Nuñez, A. M., & Crisp, G. (2012). Ethnic diversity and Latino/a college access: A comparison of Mexican American and Puerto Rican beginning college students. Journal of Diversity in Higher Education, 5(2), 78.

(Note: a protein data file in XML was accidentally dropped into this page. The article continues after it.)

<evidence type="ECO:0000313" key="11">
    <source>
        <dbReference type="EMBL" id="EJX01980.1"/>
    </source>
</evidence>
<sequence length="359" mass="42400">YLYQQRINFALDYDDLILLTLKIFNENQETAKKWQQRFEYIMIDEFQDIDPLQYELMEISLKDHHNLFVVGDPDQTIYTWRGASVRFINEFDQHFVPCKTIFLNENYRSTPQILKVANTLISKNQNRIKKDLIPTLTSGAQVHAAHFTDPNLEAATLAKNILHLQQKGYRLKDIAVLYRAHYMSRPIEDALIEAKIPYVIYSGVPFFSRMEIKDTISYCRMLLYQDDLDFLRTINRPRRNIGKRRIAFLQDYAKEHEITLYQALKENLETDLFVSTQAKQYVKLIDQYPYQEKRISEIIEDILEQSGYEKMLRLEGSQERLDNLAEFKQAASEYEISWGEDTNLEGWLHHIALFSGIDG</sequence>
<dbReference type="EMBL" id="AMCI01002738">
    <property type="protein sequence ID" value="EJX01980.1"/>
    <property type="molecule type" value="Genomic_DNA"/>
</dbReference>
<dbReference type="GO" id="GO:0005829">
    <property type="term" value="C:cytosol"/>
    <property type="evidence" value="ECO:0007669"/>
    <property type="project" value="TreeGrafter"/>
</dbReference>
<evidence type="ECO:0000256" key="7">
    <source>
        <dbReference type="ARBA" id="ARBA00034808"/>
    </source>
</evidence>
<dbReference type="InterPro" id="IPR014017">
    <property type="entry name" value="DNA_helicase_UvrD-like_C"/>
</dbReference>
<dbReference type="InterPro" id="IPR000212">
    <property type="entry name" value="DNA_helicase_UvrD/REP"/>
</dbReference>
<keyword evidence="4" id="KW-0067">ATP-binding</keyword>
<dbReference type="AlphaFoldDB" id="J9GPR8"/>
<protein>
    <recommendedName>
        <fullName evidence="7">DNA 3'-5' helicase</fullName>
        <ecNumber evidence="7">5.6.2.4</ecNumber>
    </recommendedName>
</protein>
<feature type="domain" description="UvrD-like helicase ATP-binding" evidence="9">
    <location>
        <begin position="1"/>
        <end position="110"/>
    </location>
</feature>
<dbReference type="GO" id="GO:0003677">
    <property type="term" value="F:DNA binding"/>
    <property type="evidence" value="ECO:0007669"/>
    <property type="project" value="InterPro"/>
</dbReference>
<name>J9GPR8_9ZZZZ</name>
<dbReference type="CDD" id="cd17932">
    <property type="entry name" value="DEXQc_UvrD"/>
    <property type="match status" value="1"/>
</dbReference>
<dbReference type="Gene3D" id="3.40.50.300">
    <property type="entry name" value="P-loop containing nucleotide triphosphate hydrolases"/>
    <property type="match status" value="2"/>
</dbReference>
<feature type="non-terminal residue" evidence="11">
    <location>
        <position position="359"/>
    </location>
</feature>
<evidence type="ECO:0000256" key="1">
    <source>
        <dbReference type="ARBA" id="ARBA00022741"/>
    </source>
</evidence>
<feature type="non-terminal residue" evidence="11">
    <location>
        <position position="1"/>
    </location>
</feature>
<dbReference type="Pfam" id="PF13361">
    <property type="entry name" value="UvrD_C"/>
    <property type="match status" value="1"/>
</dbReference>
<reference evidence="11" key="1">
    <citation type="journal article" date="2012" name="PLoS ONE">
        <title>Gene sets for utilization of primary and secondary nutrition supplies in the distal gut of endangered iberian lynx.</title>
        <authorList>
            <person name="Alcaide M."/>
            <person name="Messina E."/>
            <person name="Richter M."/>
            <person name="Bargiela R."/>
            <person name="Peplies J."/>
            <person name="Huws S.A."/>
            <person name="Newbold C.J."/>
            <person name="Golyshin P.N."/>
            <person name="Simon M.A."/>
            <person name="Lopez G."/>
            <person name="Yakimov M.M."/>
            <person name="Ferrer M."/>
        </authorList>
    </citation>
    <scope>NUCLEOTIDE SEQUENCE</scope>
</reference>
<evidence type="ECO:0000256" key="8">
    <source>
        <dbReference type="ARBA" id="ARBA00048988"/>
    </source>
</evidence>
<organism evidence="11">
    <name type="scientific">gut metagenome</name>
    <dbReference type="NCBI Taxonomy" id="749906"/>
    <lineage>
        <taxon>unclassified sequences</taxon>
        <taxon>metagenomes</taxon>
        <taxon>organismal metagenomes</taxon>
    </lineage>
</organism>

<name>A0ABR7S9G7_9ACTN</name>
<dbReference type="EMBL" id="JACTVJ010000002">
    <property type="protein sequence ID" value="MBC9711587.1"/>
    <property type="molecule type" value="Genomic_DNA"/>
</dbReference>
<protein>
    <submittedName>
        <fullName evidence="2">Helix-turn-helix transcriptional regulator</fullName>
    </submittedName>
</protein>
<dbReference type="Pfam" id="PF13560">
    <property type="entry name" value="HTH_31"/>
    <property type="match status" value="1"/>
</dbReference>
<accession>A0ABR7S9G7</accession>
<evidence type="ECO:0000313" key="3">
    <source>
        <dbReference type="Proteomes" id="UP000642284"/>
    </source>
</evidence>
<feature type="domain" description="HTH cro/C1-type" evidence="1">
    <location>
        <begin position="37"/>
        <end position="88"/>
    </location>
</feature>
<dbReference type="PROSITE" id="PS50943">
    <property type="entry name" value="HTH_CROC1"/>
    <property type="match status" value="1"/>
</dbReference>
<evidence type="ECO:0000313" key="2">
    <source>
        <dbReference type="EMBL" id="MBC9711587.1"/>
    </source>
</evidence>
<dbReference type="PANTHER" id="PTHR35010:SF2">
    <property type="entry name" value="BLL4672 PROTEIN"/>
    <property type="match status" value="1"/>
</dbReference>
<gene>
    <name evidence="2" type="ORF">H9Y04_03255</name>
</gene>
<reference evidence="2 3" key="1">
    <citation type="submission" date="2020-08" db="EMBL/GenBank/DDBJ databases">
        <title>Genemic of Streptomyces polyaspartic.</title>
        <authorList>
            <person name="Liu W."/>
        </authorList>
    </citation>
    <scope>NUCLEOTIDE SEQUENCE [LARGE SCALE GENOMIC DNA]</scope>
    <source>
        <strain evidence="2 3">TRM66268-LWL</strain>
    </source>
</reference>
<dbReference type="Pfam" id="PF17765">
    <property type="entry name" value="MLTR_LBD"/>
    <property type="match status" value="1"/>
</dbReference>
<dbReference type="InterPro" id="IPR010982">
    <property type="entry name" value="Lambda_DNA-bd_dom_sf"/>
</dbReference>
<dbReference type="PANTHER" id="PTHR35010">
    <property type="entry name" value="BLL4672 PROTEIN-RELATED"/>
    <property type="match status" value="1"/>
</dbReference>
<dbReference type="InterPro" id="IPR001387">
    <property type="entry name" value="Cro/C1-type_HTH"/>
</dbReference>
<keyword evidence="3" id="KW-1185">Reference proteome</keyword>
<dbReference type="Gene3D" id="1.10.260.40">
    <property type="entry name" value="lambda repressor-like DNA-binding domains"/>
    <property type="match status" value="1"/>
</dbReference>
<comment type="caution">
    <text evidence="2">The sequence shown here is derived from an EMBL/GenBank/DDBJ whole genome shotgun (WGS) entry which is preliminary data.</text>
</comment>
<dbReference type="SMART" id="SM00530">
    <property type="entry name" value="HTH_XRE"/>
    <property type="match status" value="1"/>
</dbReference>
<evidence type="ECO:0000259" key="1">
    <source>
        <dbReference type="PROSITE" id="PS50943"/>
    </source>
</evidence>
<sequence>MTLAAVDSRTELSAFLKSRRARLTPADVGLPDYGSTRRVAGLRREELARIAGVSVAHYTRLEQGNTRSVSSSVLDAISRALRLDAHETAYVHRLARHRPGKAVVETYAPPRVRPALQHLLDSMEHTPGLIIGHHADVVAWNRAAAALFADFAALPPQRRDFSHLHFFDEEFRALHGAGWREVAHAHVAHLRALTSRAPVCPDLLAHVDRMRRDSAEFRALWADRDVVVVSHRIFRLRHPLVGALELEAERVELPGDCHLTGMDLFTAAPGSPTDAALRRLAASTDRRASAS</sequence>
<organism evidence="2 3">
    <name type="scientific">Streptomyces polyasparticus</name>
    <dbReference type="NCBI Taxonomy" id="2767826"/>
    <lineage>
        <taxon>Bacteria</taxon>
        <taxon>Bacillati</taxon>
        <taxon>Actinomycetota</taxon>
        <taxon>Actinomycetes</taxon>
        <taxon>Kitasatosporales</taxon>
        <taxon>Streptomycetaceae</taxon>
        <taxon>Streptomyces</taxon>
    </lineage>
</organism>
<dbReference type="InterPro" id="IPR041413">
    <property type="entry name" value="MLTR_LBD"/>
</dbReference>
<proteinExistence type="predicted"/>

Prior research has indicated that there are differences among the diverse Latino/a ethnic groups in their K-12 educational experiences, but little is known about variations in their postsecondary experiences. Drawing on a conceptual framework informed by the theory of French sociologist Pierre Bourdieu, this research examined Mexican American and Puerto Rican students’ college choice and enrollment patterns using the Beginning Postsecondary Students: 04/06 national data set (n = 1,620). Descriptive findings indicated several notable differences between the two ethnic groups, including age and access to cultural, financial, and academic capital. Most notably, Mexican American first-time beginning college students were almost twice as likely as their Puerto Rican counterparts to start postsecondary education at 2-year institutions. Results of logistic regression analyses revealed that Mexican American and Puerto Ricans’ decisions to enroll at a 2- or a 4-year institution were uniquely influenced by students’ age, cultural capital, academic capital, and quantity and quality of colleges considered. Broader contextual factors that could enhance or hinder Mexican Americans’ and Puerto Ricans’ educational access to 4-year institutions, including citizenship status and geographical location, are also addressed. Implications for promoting educational equity among Latino/as and for promoting racial/ethnic diversity in postsecondary institutions are discussed.

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